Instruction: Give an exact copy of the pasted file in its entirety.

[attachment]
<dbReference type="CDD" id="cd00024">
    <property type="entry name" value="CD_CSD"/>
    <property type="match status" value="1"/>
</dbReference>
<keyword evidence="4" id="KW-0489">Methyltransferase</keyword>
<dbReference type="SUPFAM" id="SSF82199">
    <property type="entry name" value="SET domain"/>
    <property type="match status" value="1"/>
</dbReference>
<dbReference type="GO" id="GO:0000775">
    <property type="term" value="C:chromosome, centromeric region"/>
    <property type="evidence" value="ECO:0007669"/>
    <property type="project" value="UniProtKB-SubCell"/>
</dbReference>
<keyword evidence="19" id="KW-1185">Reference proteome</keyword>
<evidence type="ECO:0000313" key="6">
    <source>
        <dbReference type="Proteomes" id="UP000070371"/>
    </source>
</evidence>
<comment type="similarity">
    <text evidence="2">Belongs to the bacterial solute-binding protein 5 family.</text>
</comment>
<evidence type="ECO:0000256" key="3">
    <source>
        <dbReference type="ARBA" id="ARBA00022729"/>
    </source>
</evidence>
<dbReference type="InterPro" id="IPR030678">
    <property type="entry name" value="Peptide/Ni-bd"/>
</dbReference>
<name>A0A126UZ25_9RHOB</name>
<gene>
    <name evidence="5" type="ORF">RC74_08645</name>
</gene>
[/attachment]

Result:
<dbReference type="CDD" id="cd00024">
    <property type="entry name" value="CD_CSD"/>
    <property type="match status" value="1"/>
</dbReference>
<keyword evidence="4" id="KW-0489">Methyltransferase</keyword>
<dbReference type="SUPFAM" id="SSF82199">
    <property type="entry name" value="SET domain"/>
    <property type="match status" value="1"/>
</dbReference>
<dbReference type="GO" id="GO:0000775">
    <property type="term" value="C:chromosome, centromeric region"/>
    <property type="evidence" value="ECO:0007669"/>
    <property type="project" value="UniProtKB-SubCell"/>
</dbReference>
<keyword evidence="19" id="KW-1185">Reference proteome</keyword>
<evidence type="ECO:0000313" key="6">
    <source>
        <dbReference type="Proteomes" id="UP000070371"/>
    </source>
</evidence>
<comment type="similarity">
    <text evidence="2">Belongs to the bacterial solute-binding protein 5 family.</text>
</comment>
<evidence type="ECO:0000256" key="3">
    <source>
        <dbReference type="ARBA" id="ARBA00022729"/>
    </source>
</evidence>
<dbReference type="InterPro" id="IPR030678">
    <property type="entry name" value="Peptide/Ni-bd"/>
</dbReference>
<name>A0A126UZ25_9RHOB</name>
<gene>
    <name evidence="5" type="ORF">RC74_08645</name>
</gene>